Currently there is great uncertainty and risk in the markets, including the housing market.  At times of great uncertainty there are great opportunities.  What isn't known until after the fact is which investments are great opportunities, and which are bad risks.   

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#3) On April 16, 2009 at 1:05 PM, jlmjlm77 (97.82) wrote:

If you can buy cheaper or close to rent cost and you expect to live there for 5 years it is worth it.  I bought a condo  in North Dallas, 1300 SQ FT by a community college for 33k in 1989. 1991 same unit going for 25k.  Bought a house and sold the condo in 1993 for 31k net of commission.  My total cost was much less than rent, (HOA dues + mortgage and tax $500 per month).  Rent was $600 for the same.  However, I probably would have done better to keep the property and rent it as a landlord.  Ten years later the property was selling for 80k.

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#4) On April 16, 2009 at 1:16 PM, TDRH (96.66) wrote:

If you buy a house now, I think you should be planning to stay in it for some time.   The key factor now is qualified demand.  Without alternative finance mechanisms you need real / proven income to buy a home. 

* Interest rates are at historic lows - when they rise, and they will rise, there will be fewer qualified buyers for your home.

*When the tax incentive for home purchase is eliminated there will be fewer qualified buyers for your home.

*As unemployment rises (hopefully not a long term trend) there will be fewer qualified buyers for your home.

*Median income in the US has been stagnant for the last 10 years, while costs for healthcare, education, energy and food have all risen.   I believe the cash injections in our economy by the fed and treasury will increase inflationary pressures on dollar based commodities and raw materials, but without relative increases in income, or real income, I see the qualified buyer base declining further.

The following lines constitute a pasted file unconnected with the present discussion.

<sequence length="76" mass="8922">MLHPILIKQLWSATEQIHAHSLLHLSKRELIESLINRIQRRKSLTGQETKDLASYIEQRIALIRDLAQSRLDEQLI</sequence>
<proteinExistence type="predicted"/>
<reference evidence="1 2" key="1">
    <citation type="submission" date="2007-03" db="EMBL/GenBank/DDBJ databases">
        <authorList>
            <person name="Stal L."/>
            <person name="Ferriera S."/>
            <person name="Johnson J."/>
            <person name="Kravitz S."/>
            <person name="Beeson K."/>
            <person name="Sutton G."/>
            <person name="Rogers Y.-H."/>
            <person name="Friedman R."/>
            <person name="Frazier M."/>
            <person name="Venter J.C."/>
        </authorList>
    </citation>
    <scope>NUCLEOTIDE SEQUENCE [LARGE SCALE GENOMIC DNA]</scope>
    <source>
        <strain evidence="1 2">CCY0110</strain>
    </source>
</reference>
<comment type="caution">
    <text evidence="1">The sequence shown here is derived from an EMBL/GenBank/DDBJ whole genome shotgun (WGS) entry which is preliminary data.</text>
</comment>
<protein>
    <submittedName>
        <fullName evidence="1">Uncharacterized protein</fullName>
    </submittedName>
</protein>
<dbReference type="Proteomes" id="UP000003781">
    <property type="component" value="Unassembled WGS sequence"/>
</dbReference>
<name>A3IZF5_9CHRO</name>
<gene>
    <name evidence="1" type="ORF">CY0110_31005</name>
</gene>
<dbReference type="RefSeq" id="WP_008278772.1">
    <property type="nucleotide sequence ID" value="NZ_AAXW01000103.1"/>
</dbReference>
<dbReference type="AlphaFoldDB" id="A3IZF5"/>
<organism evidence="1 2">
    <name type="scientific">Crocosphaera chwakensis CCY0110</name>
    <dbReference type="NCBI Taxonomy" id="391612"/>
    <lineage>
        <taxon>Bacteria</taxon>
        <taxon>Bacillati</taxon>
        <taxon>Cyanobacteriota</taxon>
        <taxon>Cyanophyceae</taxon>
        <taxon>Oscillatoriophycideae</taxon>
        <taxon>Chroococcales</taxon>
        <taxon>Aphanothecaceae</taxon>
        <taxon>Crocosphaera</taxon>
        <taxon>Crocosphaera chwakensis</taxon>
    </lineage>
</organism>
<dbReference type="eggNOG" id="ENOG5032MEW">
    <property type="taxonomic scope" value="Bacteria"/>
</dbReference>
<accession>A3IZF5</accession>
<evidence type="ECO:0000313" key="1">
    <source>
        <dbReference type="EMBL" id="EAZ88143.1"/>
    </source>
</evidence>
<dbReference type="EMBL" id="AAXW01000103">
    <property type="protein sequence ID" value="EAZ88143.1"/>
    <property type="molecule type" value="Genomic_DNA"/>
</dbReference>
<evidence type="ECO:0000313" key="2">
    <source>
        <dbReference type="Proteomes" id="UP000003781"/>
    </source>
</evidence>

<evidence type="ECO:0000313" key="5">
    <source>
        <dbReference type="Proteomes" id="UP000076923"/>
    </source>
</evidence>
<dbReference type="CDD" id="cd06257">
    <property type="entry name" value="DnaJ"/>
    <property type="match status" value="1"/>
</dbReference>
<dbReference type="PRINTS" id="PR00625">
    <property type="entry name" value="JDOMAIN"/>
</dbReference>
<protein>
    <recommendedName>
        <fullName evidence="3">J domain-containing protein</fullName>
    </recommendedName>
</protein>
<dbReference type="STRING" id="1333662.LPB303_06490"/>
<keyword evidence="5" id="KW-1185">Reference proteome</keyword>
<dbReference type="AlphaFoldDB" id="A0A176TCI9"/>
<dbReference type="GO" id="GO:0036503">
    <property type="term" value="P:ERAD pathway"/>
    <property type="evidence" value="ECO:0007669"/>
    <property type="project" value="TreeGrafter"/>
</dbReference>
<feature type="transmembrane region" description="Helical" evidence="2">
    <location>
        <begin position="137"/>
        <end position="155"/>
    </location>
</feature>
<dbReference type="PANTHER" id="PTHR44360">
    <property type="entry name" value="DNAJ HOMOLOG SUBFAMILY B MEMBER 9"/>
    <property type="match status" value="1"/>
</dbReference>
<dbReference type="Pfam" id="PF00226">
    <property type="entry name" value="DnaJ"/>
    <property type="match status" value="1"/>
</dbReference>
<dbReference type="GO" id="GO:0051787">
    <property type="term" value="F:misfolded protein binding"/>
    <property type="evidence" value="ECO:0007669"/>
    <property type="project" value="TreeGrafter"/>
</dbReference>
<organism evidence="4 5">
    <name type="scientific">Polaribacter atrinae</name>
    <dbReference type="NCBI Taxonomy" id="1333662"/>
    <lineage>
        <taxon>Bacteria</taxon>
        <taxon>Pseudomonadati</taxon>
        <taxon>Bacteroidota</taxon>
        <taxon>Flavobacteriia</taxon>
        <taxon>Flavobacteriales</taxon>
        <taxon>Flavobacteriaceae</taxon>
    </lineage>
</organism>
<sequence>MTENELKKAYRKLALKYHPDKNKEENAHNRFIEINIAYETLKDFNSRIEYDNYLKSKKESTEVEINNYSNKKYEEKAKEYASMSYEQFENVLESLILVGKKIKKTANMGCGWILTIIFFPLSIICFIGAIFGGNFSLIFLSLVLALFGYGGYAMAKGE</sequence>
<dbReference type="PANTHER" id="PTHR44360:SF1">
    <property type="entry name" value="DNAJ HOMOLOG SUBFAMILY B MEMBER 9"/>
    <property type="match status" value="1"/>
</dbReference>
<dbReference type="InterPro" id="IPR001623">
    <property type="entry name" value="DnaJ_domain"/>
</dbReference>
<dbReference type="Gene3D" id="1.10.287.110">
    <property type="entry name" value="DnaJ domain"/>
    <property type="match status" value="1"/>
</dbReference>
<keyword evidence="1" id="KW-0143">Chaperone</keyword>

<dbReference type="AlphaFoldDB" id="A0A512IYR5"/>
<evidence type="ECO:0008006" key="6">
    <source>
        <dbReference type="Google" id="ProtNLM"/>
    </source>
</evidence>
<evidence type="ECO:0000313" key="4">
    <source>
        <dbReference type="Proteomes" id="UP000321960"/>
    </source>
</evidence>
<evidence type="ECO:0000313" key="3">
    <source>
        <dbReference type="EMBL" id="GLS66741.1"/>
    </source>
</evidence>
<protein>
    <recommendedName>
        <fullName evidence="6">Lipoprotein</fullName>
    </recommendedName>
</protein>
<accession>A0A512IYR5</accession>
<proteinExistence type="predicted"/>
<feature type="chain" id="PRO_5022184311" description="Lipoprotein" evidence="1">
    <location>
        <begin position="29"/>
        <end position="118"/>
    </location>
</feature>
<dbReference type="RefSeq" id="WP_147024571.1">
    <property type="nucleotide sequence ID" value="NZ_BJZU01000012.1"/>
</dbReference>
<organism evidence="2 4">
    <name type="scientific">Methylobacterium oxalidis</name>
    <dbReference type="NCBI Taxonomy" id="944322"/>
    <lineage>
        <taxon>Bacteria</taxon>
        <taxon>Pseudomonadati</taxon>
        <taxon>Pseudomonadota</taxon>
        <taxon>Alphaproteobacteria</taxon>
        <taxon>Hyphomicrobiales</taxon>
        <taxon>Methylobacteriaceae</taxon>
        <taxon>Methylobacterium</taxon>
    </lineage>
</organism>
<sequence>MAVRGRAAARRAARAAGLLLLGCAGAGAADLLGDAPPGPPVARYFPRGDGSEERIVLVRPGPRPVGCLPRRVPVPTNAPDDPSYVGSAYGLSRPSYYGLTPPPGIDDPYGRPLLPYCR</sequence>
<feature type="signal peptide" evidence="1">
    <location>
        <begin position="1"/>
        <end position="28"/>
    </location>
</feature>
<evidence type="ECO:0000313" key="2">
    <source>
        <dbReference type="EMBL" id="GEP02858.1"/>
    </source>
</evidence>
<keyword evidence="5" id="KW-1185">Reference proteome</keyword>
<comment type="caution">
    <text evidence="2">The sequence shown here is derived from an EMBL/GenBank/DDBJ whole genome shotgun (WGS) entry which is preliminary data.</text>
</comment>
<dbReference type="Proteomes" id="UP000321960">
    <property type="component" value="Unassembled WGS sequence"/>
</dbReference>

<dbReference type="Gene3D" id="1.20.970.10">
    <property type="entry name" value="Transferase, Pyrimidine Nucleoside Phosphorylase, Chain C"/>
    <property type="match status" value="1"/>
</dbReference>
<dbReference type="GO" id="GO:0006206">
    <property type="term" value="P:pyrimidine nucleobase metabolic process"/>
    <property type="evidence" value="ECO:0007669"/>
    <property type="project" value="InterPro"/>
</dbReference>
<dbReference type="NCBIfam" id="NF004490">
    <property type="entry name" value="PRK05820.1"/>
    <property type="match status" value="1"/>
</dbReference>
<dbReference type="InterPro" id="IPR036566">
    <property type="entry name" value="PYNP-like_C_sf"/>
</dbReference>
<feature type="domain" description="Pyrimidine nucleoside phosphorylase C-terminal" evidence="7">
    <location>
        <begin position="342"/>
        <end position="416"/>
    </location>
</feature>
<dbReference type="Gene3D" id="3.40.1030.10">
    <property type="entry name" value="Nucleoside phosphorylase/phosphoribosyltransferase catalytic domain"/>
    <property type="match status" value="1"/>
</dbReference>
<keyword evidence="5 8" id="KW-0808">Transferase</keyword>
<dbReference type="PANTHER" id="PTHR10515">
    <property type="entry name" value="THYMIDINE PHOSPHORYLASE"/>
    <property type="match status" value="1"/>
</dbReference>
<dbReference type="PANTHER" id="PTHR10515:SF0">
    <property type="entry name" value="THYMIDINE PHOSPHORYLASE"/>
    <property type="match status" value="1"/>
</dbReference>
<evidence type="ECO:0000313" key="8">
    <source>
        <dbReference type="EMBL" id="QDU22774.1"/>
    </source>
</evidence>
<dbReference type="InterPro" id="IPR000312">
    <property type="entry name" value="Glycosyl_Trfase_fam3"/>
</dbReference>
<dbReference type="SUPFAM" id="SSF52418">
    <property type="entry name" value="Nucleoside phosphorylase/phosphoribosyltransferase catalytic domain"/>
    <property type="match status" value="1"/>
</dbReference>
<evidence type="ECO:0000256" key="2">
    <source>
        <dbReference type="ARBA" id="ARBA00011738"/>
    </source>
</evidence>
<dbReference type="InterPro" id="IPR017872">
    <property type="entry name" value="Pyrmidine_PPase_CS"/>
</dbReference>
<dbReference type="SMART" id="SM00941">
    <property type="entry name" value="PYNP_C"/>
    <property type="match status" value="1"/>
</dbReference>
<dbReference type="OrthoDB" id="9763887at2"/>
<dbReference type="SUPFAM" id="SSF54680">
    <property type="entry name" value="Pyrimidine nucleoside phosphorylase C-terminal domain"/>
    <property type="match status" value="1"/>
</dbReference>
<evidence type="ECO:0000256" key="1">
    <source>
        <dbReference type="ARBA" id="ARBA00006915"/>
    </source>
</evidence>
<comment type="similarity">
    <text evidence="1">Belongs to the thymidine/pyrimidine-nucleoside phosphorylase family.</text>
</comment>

Apologies for the dark predictions, but I believe housing has further to fall.

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#5) On April 16, 2009 at 1:49 PM, devoish (65.42) wrote:


How will you know when housing prices have corrected. Please don't wait for the NAR, or Rick Santelli to tell you.

My house is worth more, only when someone with more money than me, can buy it from me.

Lets say I can afford $3000/month for a house payment?

My monthly payment consists of $1500 interest and $1500 basis and my interest is  4 and 7/8ths.

Lets say interest was 12% when I started. Because I could only afford $3000/month I bought a payment with a $1000 basis and $2000 interest.

In order for that to happen I have to pay a lower price for the house in scenario two, than in scenario one. Whether that means a smaller less valuable house or a bigger house for less money doesn't matter, I can only afford what my income lets me buy.

In the second scenario if interest rates come down then I can refinance my 'lower than scenario one' basis to my considerable advantage.

In the first scenario interest rates will not come down, it would certainly be silly to expect them to because they have never been this low before, and a 2% drop will not help todays buyer as much as my 6% drop helped me anyway.

So if any future buyer of my house cannot get a lower rate, then he requires either a larger income than mine, or to pay me less than I did for my house. Especially if he is paying more of his housing budget to the bank in a higher interest rate which is the far more likely scenario.

Asset inflation means more of the future buyers income is diverted to food/clothes/energy and he has less to buy a house with. If that happens in a huge way, without increasing salarys, Mandrake will find himself in a house he can no longer afford as he is paying more toward food, etc.

Unless everyone elses income is rising faster than Mandrakes, and might out compete him, he should probably wait until he can pay cash in full for his house. That day may very likely be coming for him.

Add to that the loss of fixed income to retired folks. Anybody who was dependent upon dividends or pensions to pay their mortgages or rent in retirement will be moving into a smaller house, or in with their kids or out on the street.

Without rising incomes or immigration, house prices are still going down.

Government is cutting salarys. Corporate is cutting salarys.

Interest rates are rising, except in mortgages because of Gov't support, but you still need buyers to put in a floor.

Where are the incomes to buy with?

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#6) On April 16, 2009 at 1:53 PM, devoish (65.42) wrote:

Or... What TRDH said.